Pomatostomus temporalis temporalis is basicaly extinct in the south-east of SA,
and is very scarce in western Victoria. I'm not sure of the last known records
in SA. A survey in the Wimmera district in western Victoria found a total of
six groups of birds.
Recovery Planning Officer
Threatened Species Unit
Conservation Programs and Planning Division
NSW National Parks and Wildlife Service
PO Box 2115 Queanbeyan NSW 2620
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Sent: Tuesday, May 01, 2001 12:10 PM
Subject: Grey-crowned (Red-breasted) Babbler in SA.
<< File: ALTERNATIVE.HTM >>
The recent posting from Tony Russell raised an interesting subject about
the status of the Grey-crowned Babbler Pomatostomus temporalis in SA.
In "A Handlist of the Birds of South Australia" by H.T Condon,
published by the South Australian Ornithological Association in 1968;
Pomatostomus temporalis intermedius (Mathews) 1912 (444b).
Red-breasted Babbler of Cayley (1958)
Common; mainly along timbered watercourses. A Northern Territory form
which enters northern South Australia south to about Hamilton Bore and
near Oodnadatta. Ref . : Deignan, Emu, 50, 1950, p. 17-21; Condon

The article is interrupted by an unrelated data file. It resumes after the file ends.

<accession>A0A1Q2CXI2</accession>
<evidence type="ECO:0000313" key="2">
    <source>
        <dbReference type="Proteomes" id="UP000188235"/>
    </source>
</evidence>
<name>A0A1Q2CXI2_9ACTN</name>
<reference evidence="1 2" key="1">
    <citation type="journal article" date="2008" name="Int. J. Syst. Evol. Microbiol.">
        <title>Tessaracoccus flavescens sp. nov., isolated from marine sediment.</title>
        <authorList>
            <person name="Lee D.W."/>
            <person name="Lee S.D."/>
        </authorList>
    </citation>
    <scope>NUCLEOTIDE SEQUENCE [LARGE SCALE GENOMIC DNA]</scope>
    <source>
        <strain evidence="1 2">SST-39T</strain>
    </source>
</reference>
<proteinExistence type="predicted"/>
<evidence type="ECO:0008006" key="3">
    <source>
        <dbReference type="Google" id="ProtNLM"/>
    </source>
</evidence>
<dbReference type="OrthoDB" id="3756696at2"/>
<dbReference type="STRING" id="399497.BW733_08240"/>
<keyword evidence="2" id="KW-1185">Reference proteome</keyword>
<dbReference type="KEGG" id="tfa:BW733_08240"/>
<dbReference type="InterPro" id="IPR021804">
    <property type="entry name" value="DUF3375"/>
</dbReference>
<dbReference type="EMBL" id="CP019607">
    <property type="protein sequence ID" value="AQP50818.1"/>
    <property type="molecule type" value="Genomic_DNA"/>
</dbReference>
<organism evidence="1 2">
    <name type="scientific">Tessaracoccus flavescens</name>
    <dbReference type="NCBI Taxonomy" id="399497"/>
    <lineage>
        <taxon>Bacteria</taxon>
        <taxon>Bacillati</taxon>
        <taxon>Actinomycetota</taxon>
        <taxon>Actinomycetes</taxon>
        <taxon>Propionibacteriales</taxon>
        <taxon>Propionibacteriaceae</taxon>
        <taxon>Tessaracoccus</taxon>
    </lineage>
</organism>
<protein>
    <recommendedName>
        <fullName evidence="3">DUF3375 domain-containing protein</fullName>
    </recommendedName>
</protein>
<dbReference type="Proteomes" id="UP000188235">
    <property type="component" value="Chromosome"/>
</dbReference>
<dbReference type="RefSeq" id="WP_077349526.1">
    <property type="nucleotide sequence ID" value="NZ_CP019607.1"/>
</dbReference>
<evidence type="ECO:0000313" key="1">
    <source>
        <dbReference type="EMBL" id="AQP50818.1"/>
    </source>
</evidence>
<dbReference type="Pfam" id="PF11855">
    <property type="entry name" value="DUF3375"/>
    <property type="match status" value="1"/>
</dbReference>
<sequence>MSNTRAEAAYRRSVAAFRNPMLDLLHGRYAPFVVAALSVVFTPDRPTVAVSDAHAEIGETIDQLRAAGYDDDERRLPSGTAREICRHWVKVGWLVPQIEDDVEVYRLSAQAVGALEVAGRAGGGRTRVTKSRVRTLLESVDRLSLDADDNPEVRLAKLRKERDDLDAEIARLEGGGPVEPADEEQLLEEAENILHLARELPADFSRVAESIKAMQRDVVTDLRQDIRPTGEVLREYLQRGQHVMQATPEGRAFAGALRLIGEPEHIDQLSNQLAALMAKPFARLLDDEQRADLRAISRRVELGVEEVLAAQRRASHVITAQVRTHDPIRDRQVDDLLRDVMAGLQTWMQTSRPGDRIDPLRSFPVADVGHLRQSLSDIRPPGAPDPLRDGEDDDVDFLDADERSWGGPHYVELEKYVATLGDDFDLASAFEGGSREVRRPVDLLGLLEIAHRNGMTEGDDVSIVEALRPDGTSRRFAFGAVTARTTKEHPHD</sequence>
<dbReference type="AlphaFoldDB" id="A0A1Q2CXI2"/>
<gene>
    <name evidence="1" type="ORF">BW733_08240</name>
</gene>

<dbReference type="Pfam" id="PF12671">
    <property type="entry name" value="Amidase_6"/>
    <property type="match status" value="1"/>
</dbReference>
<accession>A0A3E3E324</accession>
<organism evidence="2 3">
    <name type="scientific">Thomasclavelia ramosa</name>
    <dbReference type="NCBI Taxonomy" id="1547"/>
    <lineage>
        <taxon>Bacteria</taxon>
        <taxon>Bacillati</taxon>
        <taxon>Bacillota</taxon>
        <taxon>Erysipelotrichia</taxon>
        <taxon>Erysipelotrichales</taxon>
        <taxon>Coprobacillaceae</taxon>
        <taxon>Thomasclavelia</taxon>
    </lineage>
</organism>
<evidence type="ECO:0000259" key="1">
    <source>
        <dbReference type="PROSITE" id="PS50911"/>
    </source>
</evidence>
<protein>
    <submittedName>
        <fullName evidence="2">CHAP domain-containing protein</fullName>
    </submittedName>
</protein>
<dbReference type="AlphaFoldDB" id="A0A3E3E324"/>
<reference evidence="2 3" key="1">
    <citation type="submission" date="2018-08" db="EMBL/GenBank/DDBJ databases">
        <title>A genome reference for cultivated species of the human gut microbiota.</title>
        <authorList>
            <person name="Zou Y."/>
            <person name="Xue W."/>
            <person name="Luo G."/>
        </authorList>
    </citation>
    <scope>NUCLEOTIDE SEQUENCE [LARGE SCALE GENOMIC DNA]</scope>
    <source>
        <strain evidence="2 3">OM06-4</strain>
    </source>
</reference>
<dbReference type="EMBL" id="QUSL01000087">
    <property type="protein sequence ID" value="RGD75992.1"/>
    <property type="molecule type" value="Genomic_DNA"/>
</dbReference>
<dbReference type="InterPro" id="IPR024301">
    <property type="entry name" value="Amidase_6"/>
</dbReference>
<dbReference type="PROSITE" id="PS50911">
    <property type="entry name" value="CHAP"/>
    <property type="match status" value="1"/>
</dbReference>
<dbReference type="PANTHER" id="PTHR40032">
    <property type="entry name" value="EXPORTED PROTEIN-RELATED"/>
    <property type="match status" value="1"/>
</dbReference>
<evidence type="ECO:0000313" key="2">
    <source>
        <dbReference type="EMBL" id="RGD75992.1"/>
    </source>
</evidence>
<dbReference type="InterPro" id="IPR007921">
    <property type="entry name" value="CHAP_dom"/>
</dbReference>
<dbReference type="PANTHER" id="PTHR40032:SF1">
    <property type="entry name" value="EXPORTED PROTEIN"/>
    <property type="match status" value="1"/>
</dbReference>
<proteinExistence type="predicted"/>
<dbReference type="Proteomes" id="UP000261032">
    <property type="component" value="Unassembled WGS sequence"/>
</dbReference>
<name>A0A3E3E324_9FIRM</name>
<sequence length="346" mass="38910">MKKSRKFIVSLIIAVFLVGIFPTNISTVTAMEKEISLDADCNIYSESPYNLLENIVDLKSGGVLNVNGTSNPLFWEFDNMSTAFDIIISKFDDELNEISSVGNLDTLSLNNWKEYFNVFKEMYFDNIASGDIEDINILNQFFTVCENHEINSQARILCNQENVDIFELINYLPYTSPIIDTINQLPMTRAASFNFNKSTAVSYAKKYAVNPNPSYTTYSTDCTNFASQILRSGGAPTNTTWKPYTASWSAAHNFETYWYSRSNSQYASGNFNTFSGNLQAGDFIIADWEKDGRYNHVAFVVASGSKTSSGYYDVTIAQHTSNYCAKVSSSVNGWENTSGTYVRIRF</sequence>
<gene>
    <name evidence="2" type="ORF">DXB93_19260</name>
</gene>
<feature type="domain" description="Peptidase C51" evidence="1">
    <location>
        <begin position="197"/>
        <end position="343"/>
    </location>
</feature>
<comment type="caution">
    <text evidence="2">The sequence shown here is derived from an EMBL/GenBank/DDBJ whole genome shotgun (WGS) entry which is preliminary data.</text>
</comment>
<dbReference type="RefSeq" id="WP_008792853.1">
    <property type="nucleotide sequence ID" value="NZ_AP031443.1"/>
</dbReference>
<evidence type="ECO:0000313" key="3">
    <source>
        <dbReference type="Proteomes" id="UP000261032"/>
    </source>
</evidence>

(1951); Mees (1961); Storr (1967, p. 42)."
Based on many sightings made while living and working in the area for
more than 20 years, I observed nothing that should alter Condon's 1968
"common" assessment of this species. Within their preferred
habitat, this "Red-breasted" form of the Grey-crowned Babbler now known
as Pomatostomus temporalis rubeculus is still abundant in northern and
north-western South Australia. They are distributed along many of the
Coolibah watercourses and also extend into the more prominent Red Mulga
(Mineritchie) creeks too north and north-west of Oodnadatta.
The status in SA of the northern form of the Grey-crowned Babbler at
present should be regarded as a common resident in suitable habitat.
Condon regarded the other sub-species Pomatostomus temporalis
temporalis as uncommon and declining in the south-east of SA. and I am
unsure about the current status of this form now.
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